Sophie Bevan as Sophie

But perhaps most stunning of all was the debut of Sophie Bevan as Sophie (above, pic by Clive Barda). A star is born? You can't argue with the goose-bumps: you can't always explain them, but you know them when they happen. The moment Sophie opened her mouth, it was clear that she is no common-or-garden girl soprano, but one with potential to reach some very special places indeed. At no point while she sang did one have to glance at the surtitles; every word was clear as the proverbial bell, and every twist of character projected with relish. The voice - pure, flexible, snowy and effortlessly voluminous when required - never faltered; and the magical moments following the presentation of the rose as Sophie and Octavian fall in love made us all fall in love too. The audience went mad for her. I can't wait to hear what she does next.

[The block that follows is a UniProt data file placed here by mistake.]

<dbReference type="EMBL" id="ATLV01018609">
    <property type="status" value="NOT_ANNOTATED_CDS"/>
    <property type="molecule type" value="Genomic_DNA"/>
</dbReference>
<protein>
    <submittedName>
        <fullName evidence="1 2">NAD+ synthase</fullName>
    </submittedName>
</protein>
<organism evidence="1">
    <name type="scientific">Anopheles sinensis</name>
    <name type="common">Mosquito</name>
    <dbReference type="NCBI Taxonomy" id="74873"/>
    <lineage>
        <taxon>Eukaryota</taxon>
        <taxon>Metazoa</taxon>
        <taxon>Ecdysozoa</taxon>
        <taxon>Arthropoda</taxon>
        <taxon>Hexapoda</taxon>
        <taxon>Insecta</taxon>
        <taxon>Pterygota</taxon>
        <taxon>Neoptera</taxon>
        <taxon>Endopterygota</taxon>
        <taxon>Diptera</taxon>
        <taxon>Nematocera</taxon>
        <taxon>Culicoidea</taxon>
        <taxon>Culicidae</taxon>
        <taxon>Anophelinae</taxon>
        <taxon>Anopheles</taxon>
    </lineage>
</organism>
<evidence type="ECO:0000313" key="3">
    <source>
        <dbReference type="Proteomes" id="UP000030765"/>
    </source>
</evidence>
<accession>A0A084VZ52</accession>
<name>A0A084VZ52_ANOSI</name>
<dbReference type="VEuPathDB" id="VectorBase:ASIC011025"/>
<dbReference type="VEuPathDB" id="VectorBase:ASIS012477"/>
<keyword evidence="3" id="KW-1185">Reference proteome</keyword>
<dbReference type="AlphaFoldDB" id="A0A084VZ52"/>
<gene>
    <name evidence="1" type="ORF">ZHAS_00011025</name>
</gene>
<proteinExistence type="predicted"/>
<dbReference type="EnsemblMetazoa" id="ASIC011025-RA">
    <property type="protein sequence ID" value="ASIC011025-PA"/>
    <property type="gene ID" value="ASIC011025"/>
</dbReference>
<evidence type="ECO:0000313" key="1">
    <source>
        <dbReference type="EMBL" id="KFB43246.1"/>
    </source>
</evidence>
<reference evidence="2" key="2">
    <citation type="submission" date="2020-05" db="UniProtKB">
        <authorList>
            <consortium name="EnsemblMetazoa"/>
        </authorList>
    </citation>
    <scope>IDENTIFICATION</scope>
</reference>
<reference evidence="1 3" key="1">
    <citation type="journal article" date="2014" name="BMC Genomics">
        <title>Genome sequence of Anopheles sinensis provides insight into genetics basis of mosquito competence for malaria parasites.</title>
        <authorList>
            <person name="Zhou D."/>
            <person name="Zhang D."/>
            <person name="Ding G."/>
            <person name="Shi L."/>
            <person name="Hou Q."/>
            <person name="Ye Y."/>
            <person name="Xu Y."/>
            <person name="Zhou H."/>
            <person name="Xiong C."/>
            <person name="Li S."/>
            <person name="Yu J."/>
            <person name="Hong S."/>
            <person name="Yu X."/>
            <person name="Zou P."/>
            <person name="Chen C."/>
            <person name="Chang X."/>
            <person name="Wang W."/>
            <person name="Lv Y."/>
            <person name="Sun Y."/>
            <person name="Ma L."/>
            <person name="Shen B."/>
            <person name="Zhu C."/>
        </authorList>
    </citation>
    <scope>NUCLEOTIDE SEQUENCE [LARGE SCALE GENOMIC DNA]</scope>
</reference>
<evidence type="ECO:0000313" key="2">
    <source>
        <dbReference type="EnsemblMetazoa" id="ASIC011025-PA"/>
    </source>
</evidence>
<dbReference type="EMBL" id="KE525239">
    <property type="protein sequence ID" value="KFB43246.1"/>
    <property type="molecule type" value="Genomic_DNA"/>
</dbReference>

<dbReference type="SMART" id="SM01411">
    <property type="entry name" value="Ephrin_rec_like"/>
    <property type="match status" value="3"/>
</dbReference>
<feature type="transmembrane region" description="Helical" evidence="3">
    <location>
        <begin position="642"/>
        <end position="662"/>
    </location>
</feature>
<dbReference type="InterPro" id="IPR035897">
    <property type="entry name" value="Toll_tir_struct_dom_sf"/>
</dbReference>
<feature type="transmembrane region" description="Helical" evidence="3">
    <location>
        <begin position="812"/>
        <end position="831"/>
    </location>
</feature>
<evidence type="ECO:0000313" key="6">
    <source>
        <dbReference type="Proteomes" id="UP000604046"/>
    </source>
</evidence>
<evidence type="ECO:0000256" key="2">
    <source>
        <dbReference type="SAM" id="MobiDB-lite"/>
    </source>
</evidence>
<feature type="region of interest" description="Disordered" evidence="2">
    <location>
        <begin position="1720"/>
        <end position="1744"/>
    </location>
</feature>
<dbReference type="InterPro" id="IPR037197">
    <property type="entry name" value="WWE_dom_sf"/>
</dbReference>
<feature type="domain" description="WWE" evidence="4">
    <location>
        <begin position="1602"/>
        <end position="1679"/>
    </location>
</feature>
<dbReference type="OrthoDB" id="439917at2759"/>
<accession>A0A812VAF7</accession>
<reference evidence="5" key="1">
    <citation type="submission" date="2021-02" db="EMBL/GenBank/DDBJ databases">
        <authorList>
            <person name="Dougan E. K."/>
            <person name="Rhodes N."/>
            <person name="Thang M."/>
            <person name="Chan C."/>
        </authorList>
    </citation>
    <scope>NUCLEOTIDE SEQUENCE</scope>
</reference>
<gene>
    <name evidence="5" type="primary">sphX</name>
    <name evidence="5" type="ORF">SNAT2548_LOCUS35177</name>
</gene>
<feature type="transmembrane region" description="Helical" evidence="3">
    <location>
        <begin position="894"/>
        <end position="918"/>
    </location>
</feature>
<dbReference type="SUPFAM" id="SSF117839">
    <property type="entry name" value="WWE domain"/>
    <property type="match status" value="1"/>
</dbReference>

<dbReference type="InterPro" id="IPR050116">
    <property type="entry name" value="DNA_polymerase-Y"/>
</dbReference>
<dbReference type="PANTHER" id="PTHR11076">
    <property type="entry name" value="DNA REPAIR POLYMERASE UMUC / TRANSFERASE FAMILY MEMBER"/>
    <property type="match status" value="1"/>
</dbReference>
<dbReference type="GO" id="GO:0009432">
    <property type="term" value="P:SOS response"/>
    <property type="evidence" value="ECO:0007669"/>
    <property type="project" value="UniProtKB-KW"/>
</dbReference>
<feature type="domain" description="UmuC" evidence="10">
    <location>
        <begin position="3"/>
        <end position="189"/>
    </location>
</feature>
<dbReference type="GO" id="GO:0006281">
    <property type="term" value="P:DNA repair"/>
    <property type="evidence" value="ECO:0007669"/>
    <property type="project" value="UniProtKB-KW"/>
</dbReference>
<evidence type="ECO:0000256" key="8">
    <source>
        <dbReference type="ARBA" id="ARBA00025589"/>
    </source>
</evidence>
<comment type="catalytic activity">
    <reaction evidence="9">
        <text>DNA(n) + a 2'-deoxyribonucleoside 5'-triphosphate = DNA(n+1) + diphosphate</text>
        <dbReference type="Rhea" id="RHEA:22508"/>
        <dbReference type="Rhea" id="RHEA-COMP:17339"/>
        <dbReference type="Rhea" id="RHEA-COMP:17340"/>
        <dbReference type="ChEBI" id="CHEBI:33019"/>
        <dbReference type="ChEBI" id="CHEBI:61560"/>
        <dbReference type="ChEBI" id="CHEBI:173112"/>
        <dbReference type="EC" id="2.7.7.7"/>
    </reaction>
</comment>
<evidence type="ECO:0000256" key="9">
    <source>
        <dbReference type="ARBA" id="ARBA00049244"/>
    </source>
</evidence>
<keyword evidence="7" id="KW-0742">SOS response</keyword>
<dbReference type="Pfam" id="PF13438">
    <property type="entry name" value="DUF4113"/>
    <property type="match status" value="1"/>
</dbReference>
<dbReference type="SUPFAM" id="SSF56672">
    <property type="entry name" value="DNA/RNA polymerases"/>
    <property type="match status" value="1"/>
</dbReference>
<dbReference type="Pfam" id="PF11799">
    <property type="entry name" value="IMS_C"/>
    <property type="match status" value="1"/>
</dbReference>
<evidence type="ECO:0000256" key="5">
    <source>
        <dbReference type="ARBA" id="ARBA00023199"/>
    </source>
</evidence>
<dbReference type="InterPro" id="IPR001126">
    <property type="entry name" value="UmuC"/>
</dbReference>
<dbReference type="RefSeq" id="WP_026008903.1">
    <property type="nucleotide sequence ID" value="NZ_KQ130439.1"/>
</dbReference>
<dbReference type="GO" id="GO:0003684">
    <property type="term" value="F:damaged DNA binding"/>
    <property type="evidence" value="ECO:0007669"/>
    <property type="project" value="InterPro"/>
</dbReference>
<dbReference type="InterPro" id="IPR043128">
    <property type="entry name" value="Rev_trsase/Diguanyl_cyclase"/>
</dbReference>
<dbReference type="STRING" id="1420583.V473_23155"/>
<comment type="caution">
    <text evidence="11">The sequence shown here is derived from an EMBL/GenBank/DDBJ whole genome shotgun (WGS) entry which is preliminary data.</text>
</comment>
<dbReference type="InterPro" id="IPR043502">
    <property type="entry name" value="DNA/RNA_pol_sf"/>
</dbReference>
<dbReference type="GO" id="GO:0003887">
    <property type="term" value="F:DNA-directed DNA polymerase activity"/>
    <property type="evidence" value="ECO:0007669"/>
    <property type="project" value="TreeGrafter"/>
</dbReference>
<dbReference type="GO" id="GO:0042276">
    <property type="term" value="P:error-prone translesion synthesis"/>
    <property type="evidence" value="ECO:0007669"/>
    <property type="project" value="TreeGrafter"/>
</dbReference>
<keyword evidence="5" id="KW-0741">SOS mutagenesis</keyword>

Nor can you argue with John Tomlinson as the odious Ochs. Some of us feel that the opera contains too much Ochs and too little outrage over his ghastliness (the programme notes said that Strauss makes us like Ochs, but actually no, he doesn't) - but 'John Tom' is so convincing that what one remembers is a) the 18th-century setting would have condemned him to the guillotine had Strauss and Hofmannsthal not shifted the action to Vienna instead of Paris, and b) the world premiere, in 1911, took place only six years before the Russian revolution. Rosenkavalier as social commentary for its own time and maybe for ours too... Meanwhile, so involved was the singer with his role that in the scene with the attorney he turned physically scarlet with anger.